Plant trees now, and celebrate Apple Day!

First published by Rattan Direct on 21 October 2016.

Trees have so many benefits that if they didn’t exist we’d have to invent them! Plant one this year to enjoy next year. And 21st October is Apple Day, celebrating the hundreds of apple varieties that grow in this country.

Beech and spruce tree canopies in Malý Blaník Nature Reserve, Benešov District, Czech Republic. Trees
Beech and spruce tree canopies in Malý Blaník Nature Reserve, Benešov District, Czech Republic. © Juan de Vojníkov and published under Creative Commons Attribution-Share Alike 3.0 Unported licence.

The many benefits of trees

How do I love thee? Let me count the ways.

When Elizabeth Barrett Browning wrote this sonnet she could have been writing of trees and the benefits they offer.

Above all, beauty.

And trees play a part in:

  • ecosystems and microclimates
  • cooling by providing shade
  • warming by protecting against cold winds>

They contribute to our:

  • health
  • relaxation and calm
  • enjoyment
  • gardens
  • community wellbeing.

They help to:

  • link us to past and future generations
  • define space and screen unattractive views
  • reduce erosion
  • save money.

They give us:

  • fruit
  • nuts
  • firewood
  • timber.

Indeed, without trees we’d be a bit stuck. So if you can, plant a tree for next year – even in a pot.

How to plant a tree or large shrub

Prepare the ground

Trees grow well where the soil contains some air and is not too wet nor too dry. Prepare your tree planting hole with four simple steps.

  1. If you are planting in the lawn think about mowing: circles are easier to mow around, but square holes are better for roots. Go wild – dig a square hole but remove turfs to make a circle around it.
  2. Dig a hole that is slightly deeper than the pot or rootball of the tree, and over an area at least three times as wide.
  3. Break up the sides of the hole with a strong fork so the roots can get into the surrounding soil.
  4. Dig in a bucketful of well rotted garden compost

Small and young trees don’t need staking unless they are in very windy sites. If you need a stake plant it very firmly at least 20cm/8in from where the trunk will be.

Plant it

  1. Soak the tree in its pot or soak a bare-rooted tree in a bucket of water for about 30 minutes before you remove it from its pot or wrapping.
  2. Loosen any roots that have become crammed together in pots and spread out the roots of bare-root trees.
  3. Holding the tree upright, place it carefully into the planting hole so that the very top layer of roots are level with the soil surface when you have filled the hole. You may need to scrape away top layers of compost on container grown plants to find the top roots. Don’t plant the tree any lower – it will be vulnerable to disease.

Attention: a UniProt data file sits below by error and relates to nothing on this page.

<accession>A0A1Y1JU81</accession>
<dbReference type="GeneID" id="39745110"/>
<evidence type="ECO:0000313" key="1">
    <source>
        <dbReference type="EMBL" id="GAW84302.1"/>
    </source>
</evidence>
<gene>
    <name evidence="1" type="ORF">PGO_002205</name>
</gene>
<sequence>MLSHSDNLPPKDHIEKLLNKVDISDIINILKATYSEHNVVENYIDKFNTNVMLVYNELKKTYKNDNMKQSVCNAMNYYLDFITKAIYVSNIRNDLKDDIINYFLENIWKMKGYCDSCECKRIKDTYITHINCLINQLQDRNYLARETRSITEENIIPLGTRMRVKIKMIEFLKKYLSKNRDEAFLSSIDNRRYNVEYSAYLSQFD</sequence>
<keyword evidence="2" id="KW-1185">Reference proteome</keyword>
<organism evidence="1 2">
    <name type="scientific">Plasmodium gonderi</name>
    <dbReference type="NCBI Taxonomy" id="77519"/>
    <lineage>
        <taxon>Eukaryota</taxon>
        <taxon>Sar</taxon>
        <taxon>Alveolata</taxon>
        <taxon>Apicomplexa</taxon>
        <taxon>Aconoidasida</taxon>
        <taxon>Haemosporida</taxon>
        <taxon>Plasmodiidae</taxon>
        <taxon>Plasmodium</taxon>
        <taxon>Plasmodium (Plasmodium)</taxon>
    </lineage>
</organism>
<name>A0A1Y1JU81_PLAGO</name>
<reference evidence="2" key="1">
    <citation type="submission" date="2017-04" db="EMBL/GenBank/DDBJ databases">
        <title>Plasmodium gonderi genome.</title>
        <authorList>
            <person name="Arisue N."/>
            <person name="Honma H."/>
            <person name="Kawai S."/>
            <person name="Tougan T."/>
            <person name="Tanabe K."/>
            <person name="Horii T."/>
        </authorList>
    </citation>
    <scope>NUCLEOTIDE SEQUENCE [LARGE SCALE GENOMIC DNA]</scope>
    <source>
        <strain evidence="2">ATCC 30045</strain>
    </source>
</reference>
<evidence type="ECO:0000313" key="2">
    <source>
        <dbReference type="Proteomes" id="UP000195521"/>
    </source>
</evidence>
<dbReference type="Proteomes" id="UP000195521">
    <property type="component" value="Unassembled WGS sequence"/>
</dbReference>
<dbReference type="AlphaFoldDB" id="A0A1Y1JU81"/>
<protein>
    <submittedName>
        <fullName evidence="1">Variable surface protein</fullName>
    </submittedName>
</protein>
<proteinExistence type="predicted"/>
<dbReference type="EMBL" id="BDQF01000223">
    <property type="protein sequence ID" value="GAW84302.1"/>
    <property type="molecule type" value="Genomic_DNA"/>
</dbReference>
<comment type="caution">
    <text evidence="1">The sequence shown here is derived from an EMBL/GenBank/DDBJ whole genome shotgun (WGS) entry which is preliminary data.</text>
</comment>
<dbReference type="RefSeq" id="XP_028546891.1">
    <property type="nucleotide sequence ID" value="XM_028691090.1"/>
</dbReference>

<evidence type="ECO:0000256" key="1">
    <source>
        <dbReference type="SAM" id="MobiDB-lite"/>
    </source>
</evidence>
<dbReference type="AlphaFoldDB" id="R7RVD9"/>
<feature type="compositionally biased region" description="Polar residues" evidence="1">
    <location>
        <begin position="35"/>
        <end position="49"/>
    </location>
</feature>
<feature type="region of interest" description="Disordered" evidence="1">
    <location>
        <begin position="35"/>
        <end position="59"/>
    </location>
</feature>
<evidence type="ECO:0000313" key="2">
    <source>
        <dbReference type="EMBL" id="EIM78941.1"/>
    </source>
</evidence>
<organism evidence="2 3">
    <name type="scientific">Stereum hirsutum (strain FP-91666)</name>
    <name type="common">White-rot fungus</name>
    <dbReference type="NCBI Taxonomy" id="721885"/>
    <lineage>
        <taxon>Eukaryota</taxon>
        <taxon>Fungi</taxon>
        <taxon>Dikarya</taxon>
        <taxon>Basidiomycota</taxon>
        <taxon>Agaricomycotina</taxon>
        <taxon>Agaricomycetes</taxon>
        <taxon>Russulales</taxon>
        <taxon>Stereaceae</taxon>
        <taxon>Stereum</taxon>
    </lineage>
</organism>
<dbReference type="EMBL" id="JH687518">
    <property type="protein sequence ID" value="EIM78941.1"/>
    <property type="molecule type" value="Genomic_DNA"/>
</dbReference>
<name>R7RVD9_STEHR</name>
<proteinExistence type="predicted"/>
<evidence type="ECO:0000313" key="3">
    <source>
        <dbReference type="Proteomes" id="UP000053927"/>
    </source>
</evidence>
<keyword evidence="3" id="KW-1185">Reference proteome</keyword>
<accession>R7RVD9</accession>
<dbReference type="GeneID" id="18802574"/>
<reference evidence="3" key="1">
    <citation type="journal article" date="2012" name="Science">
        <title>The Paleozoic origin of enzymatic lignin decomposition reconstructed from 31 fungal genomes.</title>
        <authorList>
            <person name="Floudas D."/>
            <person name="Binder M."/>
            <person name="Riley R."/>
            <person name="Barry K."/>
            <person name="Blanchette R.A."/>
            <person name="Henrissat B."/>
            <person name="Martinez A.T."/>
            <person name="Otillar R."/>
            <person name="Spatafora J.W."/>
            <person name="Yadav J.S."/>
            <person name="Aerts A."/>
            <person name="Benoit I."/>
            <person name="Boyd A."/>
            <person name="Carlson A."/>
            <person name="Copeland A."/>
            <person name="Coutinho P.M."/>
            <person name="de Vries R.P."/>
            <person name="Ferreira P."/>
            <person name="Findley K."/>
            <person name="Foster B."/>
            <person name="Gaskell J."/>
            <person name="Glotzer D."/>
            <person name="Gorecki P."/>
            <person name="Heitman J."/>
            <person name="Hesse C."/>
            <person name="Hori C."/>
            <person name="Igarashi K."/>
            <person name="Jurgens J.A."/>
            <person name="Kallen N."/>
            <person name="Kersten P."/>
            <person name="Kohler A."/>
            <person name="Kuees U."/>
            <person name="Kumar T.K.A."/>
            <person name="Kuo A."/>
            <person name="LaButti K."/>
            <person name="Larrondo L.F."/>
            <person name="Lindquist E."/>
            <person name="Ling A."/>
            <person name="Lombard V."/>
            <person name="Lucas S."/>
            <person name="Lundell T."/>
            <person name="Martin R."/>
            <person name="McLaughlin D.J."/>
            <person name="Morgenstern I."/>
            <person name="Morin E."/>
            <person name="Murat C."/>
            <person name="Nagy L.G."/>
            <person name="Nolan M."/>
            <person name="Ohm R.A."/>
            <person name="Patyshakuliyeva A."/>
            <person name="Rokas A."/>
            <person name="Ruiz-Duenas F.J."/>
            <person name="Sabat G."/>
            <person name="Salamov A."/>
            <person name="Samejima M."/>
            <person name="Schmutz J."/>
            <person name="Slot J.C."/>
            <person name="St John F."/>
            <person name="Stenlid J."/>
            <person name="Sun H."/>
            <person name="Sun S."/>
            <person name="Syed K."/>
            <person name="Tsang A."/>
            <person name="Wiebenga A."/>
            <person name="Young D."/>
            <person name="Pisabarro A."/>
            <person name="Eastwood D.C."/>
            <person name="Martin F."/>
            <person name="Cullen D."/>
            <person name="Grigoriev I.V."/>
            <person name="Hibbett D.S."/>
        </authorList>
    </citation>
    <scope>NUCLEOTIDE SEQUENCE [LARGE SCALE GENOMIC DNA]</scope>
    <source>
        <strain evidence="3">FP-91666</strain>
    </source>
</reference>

4. If your soil is poor, throw a handful of mycorrhizal fungi (e.g. Rootgrow) over and in contact with the roots.
  5. Refill the planting hole carefully, placing soil between and around all the roots.
  6. Firm the soil gently, avoiding compacting the soil into a hard mass, and water it in well.

Have a look at this YouTube clip for more advice.

A Chinese proverb is always a good way to end. The best time to plant a tree is 20 years ago. The second best time is now.

Apple Day

Many, many different types of apples grow in this country. Hundreds of them. There are eaters. There are cookers. There are dual-purpose apples. And there are cider apples. Oh, and crab apples.

Their colour, shape, size and taste vary. Their names are those of old friends or new friends to be discovered and made. One variety is actually called Discovery. And meet Annie Elizabeth (she’s lovely), Beauty of Bath, James Grieve (we go back a long way), Blenheim Orange, Bardsey and Lord Derby. Can I introduce you to Charles Ross (I’ve known him since I was little), Bloody Ploughman and Lemon Pippin? Also Scotch Bridget and Reverend W. Wilks.

Supermarket shopping rather narrows the focus with regard to apples. Apple Day pulls in the opposite direction, broadening horizons and introducing us to all kinds of apples that grow locally.

Colwall Quoining. One of many varieties of apples on display at Colwall's 2011 Apple Day, Herefordshire. Trees
Colwall Quoining. One of many varieties of apples on display at Colwall’s 2011 Apple Day, Herefordshire. © Bob Embleton and published under CC BY-SA 2.0 licence

Apple Day is 21st October but really it’s a moveable feast, reflecting different harvest times from year to year, and from place to place. (Where I live, the 2016 harvest is two weeks later than usual.) Apple events in some areas go on all month.

Apples are for chutneys, jellies and pies, for eating with pork and bacon, for fruit juice, cider and calvados. Enjoy!


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